That’s just the start. It’s become increasingly clear that data bias can vastly distort decisions about everything from whether we are admitted to a school, get a job or even go to jail. Still, we’ve yet to achieve any real clarity about who should be held accountable for decisions an algorithm makes.
As we move forward, we need to give serious thought to the responsibility of agency. Who’s responsible for the decisions a machine makes? What should guide those decisions? What recourse should those affected by a machine’s decision have? These are no longer theoretical debates, but practical problems that need to be solved.
“Now I am become Death, the destroyer of worlds,” said J. Robert Oppenheimer, quoting the Bhagavad Gita. upon witnessing the world’s first nuclear explosion as it shook the plains of New Mexico. It was clear that we had crossed a Rubicon. There was no turning back and Oppenheimer, as the leader of the project, felt an enormous sense of responsibility.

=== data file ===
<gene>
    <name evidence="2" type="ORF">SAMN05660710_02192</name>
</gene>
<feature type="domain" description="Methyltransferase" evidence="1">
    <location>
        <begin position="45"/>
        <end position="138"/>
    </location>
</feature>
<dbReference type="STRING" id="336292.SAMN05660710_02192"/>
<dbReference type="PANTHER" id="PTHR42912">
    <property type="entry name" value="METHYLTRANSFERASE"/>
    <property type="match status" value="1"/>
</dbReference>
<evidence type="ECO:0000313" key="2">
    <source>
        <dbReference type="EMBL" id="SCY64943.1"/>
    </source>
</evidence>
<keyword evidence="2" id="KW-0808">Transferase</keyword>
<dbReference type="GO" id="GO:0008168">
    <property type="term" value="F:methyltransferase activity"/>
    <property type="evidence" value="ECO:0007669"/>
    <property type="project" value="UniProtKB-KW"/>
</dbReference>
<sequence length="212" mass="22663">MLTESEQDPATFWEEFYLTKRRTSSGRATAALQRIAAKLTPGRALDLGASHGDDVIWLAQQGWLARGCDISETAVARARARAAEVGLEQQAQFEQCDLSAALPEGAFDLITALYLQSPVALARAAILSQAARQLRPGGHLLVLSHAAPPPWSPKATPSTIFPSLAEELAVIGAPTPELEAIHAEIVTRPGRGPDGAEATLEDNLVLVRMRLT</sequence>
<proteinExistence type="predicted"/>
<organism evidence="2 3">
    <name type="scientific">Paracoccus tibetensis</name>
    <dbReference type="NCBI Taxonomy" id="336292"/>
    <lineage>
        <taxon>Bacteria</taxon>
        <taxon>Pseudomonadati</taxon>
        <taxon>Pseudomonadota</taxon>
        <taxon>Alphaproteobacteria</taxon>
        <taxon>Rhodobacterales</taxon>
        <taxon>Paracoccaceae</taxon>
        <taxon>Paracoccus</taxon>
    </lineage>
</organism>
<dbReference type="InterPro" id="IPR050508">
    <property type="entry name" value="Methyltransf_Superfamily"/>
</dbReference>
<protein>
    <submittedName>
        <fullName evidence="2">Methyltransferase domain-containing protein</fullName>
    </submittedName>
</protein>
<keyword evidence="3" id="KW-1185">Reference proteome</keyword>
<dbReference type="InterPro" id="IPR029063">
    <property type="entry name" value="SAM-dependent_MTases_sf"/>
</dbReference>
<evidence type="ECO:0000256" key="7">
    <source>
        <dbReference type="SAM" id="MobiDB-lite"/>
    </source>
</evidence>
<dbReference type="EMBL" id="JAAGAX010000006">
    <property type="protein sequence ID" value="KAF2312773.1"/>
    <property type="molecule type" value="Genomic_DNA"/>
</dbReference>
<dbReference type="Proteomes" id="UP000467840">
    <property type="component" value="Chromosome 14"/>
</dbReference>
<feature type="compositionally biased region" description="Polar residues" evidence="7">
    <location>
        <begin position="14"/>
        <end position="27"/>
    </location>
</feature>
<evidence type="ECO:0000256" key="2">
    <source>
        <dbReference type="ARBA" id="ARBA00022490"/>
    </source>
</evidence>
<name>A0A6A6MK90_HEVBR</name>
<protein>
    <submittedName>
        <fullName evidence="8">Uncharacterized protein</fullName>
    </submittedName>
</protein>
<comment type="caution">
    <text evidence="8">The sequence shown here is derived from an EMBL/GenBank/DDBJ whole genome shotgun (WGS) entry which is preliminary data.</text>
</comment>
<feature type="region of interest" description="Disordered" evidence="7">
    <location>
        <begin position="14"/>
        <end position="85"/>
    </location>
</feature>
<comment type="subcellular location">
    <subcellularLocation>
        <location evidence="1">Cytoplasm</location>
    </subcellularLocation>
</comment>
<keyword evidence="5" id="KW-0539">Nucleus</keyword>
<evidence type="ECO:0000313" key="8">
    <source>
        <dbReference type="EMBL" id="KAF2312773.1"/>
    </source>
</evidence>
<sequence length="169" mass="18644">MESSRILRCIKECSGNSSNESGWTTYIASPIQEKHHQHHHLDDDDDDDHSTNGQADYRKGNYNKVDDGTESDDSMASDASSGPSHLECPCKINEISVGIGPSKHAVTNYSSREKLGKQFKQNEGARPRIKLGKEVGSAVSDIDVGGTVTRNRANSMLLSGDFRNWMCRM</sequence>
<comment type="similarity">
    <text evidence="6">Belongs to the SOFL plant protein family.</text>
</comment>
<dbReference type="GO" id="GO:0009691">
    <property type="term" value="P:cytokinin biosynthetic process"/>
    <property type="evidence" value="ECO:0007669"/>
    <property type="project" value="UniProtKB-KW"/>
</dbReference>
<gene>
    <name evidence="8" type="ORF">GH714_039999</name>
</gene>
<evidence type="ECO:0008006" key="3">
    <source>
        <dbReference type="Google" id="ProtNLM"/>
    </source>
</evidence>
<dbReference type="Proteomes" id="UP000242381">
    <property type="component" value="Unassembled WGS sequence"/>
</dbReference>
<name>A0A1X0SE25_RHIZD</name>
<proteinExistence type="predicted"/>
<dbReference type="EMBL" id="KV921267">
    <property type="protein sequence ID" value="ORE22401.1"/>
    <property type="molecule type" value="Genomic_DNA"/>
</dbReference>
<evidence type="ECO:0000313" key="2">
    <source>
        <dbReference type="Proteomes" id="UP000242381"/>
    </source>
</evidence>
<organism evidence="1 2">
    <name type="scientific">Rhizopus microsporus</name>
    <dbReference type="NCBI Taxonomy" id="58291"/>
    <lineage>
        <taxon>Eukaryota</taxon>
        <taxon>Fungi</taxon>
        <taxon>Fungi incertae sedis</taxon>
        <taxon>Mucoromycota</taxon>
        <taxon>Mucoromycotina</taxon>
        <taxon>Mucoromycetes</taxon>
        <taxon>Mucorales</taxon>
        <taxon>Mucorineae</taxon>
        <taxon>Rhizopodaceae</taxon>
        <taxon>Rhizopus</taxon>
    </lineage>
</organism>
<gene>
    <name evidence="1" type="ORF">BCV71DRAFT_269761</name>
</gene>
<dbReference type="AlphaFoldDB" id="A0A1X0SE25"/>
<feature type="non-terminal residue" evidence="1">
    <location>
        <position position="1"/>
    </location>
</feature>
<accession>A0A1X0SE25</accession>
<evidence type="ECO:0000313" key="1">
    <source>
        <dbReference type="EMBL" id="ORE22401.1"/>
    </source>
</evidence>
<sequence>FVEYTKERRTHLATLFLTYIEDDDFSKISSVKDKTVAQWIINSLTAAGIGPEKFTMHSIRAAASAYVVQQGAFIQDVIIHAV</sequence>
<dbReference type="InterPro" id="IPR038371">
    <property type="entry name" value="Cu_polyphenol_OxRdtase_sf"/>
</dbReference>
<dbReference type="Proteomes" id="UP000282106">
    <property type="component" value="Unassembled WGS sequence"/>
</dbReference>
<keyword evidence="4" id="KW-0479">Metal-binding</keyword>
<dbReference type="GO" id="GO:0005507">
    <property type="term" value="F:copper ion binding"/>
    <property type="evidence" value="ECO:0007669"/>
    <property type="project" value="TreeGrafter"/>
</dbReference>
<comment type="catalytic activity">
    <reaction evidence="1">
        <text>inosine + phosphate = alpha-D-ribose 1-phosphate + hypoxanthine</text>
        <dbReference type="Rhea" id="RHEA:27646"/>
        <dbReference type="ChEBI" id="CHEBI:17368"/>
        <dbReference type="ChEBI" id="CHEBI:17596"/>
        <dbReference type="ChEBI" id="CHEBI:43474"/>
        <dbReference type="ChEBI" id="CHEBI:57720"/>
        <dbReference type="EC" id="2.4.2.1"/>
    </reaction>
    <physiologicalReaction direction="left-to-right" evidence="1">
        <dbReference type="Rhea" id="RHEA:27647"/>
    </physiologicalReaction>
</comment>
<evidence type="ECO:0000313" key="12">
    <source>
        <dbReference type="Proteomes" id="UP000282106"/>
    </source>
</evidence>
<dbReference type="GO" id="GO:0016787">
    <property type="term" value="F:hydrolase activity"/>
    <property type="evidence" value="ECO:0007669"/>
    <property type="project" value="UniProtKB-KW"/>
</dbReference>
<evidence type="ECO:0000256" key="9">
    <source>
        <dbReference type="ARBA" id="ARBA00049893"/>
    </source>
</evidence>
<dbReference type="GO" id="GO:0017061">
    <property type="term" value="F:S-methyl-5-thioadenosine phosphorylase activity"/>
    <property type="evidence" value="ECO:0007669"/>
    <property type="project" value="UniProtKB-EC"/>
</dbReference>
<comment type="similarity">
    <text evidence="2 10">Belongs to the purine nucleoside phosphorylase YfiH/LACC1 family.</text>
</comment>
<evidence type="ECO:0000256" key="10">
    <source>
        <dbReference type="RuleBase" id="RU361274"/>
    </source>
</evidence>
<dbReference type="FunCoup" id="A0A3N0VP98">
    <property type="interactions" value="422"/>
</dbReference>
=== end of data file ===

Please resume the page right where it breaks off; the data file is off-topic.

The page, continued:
Yet the specter of nuclear Armageddon was only part of the story. In the decades that followed, nuclear medicine saved thousands, if not millions of lives. Mildly radioactive isotopes, which allow us to track molecules as they travel through a biological system, have also been a boon for medical research.
The truth is that every significant advancement has the potential for both harm and good. Consider CRISPR, the gene editing technology that vastly accelerates our ability to alter DNA. It has the potential to cure terrible diseases such as cancer and Multiple Sclerosis, but also raises troubling issues such as biohacking and designer babies.
In the case of nuclear technology many scientists, including Oppenheimer, became activists. They actively engaged with the wider public, including politicians, intellectuals and the media to raise awareness about the very real dangers of nuclear technology and work towards practical solutions.